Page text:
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The US National Hurricane Centre and Central Pacific Hurricane Centre has reported three ‘disturbances’ forming in the Atlantic. Ex-tropical storms and ex-hurricanes can strike the UK during autumn, sweeping eastwards from the United States and delivering bouts of wind and rain.

But earlier this summer, the Met Office confirmed a higher than usual number of tropical storms were expected.

Experts have warned to take cover for an explosive storm season, made worse as the atmosphere restores balance after the freakish summer of heatwaves.

Jim Dale, meteorologist for British Weather Services, said: “During the start of September, the jet stream moves southwards, which doesn’t necessarily mean the end of summer, but I do expect to see more in the way of Atlantic activity, and more in the way of low pressure.

“Don’t be surprised if there is some big event during the month.

“Once we get past the bank holiday, we are looking at the possibility of a big change in the weather.

“The Atlantic will get going in September, and there is everything to play for.”

Much-needed rainfall across southern UK will begin to replenish water reserves, while a deluge in the south sparks floods, he warned.

A ‘balancing effect’ in the atmosphere threatens an unsettled autumn after the hot and settled summer, he added.

He said: “We don’t go through a heatwave like we have seen this summer without some balance and payback during the autumn.

“We will have to keep our eyes on hurricane activity through the next couple of months because there might be some intense activity as September unwinds.

“We will start to replenish lost water, and we might even have too much rain in parts of the northwest, while in the south, the rainfall will be welcome.”

In the meantime, Britain will enjoy a few more days of dry sunshine with temperatures in the low- to mid-20Cs.

High pressure will cling on drawing easterly winds in from the Continent, although coastal regions will be cooler in North Sea gusts.

Fine weather will hold on through the rest of the week before low pressure pushes in by the weekend.

BBC weather forecaster Sarah Keith-Lucas said: “There is not too much rain in the days ahead, with high pressure in charge things are looking mainly dry with some spells of sunshine.

“A big, slow-moving area of high pressure is a frequent feature in the forecast.”

“Temperatures-wise on Wednesday will be very similar to the next couple of days, perhaps a degree or so warmer in the south at 24C, while further north we are a touch down on that, particularly where we have that breeze coming in from the North Sea.”

The weather will turn cooler and more unsettled next weekend thanks to a ‘kink’ in the jet stream driving low pressure, she added.

She said: “We have a kink in the jet stream which is forming areas of low pressure to the west.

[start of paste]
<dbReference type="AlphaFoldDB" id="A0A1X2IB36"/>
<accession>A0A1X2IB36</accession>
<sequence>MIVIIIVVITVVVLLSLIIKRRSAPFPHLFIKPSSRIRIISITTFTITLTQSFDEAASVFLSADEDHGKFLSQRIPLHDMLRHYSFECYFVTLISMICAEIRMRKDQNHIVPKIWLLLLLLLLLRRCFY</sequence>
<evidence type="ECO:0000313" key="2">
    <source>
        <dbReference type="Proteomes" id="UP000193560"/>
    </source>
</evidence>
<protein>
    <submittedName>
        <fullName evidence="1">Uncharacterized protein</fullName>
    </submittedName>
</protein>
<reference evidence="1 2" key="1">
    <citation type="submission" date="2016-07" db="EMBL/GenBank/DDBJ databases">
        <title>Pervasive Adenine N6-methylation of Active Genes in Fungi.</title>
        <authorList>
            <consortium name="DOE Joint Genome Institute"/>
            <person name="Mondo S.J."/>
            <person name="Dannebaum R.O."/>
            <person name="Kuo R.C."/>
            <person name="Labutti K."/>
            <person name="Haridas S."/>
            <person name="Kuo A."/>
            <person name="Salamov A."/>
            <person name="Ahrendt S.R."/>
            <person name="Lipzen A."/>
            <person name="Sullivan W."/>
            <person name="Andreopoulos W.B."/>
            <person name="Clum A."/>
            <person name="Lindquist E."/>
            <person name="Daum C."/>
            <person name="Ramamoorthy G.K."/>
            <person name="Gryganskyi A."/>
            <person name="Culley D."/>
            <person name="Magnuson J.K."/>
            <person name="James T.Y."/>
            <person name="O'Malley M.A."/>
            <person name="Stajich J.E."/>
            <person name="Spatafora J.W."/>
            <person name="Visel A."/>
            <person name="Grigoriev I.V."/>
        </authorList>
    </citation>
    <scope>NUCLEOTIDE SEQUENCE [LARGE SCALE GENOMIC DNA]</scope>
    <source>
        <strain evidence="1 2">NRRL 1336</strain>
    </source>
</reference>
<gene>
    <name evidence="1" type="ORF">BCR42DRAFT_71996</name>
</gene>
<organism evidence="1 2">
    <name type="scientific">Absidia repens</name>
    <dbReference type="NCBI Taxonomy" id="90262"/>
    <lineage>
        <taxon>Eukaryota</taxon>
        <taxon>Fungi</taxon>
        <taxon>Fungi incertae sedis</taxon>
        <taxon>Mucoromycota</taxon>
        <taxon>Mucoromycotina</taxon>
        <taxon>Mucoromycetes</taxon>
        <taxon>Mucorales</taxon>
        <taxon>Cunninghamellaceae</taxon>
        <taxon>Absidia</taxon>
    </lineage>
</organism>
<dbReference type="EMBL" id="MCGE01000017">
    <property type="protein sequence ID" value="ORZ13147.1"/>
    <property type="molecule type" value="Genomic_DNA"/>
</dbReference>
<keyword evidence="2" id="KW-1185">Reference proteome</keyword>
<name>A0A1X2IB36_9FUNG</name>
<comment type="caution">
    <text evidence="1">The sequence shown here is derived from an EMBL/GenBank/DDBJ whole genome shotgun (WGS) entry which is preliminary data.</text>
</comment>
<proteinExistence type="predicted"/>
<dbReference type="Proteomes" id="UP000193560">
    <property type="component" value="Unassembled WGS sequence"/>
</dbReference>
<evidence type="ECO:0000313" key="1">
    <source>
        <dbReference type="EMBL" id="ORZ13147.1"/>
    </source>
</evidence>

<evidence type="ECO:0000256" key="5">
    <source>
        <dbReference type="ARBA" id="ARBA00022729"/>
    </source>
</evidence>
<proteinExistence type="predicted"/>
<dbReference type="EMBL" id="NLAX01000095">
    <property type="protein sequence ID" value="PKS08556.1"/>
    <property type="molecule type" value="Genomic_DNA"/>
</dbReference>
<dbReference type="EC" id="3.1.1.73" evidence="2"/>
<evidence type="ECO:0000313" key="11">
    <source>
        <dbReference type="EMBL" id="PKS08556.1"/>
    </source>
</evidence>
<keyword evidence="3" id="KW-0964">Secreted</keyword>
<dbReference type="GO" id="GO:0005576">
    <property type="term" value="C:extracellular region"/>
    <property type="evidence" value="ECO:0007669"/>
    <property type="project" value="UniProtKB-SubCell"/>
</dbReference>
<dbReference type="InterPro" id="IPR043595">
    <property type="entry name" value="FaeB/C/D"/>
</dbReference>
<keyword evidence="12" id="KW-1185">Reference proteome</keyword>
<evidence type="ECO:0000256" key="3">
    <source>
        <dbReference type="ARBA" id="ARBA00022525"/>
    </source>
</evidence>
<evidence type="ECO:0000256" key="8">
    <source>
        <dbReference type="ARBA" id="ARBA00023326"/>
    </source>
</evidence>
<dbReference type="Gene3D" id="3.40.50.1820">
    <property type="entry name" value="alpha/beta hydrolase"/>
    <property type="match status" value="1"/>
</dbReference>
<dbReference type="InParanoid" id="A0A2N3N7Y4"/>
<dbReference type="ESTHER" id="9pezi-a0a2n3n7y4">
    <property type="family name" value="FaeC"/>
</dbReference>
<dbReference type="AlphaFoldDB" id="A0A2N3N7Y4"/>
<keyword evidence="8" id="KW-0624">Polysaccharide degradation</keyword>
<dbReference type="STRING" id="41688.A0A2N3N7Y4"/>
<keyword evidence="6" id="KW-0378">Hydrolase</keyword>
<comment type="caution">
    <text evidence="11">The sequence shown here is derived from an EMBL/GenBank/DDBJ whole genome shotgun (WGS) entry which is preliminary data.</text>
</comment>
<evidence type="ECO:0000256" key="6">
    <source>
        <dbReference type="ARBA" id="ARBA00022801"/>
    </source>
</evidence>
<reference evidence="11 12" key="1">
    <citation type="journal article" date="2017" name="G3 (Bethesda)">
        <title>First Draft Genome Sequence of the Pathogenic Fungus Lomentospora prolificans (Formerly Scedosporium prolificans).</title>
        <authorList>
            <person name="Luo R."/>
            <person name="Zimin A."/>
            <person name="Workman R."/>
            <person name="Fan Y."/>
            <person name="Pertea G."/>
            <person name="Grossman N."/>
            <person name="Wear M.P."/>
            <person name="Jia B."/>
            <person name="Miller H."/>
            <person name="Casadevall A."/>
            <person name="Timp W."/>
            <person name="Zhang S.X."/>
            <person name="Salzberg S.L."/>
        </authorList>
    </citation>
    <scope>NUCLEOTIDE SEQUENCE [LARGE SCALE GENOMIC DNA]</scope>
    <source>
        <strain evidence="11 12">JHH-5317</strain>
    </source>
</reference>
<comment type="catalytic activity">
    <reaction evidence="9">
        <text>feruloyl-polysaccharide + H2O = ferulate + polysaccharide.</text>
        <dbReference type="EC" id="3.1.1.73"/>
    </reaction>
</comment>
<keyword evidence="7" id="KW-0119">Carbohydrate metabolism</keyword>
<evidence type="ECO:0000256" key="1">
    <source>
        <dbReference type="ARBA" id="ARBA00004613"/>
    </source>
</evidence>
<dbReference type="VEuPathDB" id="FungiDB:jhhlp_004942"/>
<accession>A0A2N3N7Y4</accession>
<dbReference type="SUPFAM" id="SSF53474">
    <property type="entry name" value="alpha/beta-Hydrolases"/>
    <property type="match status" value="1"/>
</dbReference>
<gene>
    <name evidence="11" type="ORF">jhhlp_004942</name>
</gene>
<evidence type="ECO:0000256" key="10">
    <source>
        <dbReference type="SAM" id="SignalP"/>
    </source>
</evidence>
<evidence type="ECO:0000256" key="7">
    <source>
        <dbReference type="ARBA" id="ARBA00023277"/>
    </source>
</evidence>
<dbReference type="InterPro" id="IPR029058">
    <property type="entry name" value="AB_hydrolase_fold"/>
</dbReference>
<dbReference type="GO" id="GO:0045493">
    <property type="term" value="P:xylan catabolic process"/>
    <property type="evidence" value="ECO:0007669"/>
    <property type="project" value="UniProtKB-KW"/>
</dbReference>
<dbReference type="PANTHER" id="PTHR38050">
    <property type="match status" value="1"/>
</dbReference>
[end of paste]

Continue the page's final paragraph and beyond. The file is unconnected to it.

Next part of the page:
“This is about six to ten days ahead, and this may move a bit further south and head its way in gradually pushing low pressure towards the UK and bringing something a bit cooler.”

This autumn is likely to be blighted by unusually active tropical cyclone activity, according to the Met Office.

Government forecasters predict and uptick in the number of tropical features forming around Central and Northern America.

These can sometimes make their way eastwards towards the UK after hitching a ride on the jet stream.

This was the case with the devastating St Jude Day storm which struck in October 2013 and killed at least 17 people.

The violent ex-tropical cyclone, on hitting Britain, unleashed winds of 120mph felling trees and toppling buildings.

Similarly, Storm Eunice wreaked havoc earlier this year, prompting the Met Office to issue a rare red wind warning for south-west Britain.

The storm, which started as an extratropical cyclone in the central Atlantic and was whipped into Britain by the jet stream.

Mr Dale, author of Weather Or Not? and an expert in weather safety and impacts, said: “The energy carried in these systems as they approach the UK can have an impact on our weather.

“Sometimes they drive unsettled conditions, and other times they can encourage warm air up from the south.

“Usually, they have largely blown themselves out by the time they get across the Atlantic to Britain.”
Experts have warned the Atlantic has started to give signals it is ‘waking up’ ready for the autumn onslaught.

Meteorologist Marco Petagna said: “…Recently the tropical Atlantic looks more favourable for storm development….

“[There are two] potential systems in a few days… [this] has to be treated with much caution but emphasises that ingredients are starting to come together.”

Marco Korosec, of Severe Weather Europe, added that the Atlantic is ‘awakening’ for the 2022 hurricane season.

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